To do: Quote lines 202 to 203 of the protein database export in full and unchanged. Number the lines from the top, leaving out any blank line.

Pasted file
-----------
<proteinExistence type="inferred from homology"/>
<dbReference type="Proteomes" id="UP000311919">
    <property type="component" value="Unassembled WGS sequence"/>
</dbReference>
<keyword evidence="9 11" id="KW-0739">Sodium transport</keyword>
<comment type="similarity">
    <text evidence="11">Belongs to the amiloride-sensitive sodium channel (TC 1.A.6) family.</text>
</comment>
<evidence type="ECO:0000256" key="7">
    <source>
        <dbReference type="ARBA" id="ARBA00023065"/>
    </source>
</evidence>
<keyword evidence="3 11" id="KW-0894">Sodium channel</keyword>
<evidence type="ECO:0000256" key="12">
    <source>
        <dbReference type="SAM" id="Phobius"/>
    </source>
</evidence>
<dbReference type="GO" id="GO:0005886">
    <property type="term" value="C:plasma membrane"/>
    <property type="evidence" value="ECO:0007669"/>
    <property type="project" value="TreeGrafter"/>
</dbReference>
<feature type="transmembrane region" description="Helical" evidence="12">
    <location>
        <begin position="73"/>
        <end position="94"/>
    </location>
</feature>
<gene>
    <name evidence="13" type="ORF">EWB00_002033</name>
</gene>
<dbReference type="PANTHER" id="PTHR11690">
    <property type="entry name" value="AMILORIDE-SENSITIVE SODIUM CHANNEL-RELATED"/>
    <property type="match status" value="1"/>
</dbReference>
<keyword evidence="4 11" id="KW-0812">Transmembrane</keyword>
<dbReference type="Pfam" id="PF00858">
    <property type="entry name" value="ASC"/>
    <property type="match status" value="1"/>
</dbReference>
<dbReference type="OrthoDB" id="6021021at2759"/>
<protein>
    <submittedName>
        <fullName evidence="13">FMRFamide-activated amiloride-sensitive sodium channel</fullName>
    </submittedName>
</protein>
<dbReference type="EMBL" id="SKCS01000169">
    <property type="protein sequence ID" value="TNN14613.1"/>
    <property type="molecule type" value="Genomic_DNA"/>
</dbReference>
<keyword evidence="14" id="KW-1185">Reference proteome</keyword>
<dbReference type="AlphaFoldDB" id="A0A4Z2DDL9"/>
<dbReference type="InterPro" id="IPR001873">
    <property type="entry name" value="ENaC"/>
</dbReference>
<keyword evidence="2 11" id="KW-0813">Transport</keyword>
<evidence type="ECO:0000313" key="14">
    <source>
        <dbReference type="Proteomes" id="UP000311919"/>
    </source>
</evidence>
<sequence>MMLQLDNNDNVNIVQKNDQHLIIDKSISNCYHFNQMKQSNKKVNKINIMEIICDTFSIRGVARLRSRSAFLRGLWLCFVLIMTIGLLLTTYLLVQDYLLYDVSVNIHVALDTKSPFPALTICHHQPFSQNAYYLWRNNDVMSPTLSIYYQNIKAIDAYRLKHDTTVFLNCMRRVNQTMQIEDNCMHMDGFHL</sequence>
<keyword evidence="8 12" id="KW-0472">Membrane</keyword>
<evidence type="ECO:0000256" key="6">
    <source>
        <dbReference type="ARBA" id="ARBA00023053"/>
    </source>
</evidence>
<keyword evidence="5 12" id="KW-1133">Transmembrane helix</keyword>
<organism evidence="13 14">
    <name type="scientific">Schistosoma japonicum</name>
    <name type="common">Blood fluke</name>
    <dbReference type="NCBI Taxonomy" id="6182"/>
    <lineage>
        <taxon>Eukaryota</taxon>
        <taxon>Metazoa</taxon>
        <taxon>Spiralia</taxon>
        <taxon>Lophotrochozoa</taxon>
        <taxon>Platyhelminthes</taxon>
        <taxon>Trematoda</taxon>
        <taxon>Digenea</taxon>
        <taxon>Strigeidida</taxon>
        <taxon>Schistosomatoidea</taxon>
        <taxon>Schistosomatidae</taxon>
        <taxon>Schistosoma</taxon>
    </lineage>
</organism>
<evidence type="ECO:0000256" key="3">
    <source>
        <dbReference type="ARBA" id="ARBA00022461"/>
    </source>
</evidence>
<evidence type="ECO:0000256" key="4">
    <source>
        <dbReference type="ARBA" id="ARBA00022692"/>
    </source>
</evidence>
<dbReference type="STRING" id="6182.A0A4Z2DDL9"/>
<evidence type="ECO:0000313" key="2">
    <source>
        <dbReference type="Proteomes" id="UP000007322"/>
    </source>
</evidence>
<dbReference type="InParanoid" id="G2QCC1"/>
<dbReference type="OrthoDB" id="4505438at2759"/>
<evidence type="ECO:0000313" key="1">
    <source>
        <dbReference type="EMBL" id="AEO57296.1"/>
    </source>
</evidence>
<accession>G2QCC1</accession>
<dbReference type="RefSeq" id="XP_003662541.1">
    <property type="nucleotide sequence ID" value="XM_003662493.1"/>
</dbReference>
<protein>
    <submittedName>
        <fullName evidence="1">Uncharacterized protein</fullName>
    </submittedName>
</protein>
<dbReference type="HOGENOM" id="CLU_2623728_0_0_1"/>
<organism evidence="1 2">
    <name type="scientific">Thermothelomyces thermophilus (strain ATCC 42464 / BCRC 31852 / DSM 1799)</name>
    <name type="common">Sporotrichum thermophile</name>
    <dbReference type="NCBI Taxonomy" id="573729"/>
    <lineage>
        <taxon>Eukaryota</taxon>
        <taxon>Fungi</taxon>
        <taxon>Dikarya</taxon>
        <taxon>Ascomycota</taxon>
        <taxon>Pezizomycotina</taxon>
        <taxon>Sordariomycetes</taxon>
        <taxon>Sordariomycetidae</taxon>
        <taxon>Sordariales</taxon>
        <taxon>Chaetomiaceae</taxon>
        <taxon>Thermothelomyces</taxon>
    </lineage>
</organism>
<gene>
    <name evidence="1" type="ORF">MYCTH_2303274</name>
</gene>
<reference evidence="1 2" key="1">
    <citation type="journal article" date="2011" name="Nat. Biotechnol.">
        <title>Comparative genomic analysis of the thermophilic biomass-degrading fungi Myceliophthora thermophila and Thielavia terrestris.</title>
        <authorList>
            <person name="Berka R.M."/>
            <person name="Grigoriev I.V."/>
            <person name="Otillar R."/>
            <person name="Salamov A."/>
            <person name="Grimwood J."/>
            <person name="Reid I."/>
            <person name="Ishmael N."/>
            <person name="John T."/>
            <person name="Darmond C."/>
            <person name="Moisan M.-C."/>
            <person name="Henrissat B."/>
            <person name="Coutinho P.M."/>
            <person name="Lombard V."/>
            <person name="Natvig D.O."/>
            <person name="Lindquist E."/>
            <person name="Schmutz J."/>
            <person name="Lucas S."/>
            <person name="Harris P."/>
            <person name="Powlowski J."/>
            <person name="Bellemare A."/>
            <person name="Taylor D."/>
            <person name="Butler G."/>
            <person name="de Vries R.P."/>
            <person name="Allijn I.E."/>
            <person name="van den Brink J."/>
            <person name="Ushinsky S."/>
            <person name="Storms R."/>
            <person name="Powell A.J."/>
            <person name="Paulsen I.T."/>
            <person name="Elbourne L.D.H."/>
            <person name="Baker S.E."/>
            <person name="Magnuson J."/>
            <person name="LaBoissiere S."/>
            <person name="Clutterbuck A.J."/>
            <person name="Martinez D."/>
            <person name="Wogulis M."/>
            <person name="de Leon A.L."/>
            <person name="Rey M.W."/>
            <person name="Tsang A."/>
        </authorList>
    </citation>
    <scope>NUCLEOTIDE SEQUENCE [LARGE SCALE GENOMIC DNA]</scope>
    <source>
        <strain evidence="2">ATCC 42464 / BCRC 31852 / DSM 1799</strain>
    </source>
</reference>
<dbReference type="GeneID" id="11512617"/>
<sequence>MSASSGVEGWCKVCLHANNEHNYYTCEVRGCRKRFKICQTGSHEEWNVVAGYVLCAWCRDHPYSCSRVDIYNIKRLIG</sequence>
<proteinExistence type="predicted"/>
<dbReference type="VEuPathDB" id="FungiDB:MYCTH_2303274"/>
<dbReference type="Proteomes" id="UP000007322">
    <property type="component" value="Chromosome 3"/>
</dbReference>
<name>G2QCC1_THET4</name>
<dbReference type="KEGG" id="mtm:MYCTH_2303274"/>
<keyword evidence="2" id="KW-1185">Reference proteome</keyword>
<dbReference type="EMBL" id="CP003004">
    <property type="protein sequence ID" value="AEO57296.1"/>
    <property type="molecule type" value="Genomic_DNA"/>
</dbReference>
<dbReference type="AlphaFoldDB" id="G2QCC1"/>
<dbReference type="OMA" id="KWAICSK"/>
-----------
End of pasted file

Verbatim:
<keyword evidence="2" id="KW-1185">Reference proteome</keyword>
<dbReference type="EMBL" id="CP003004">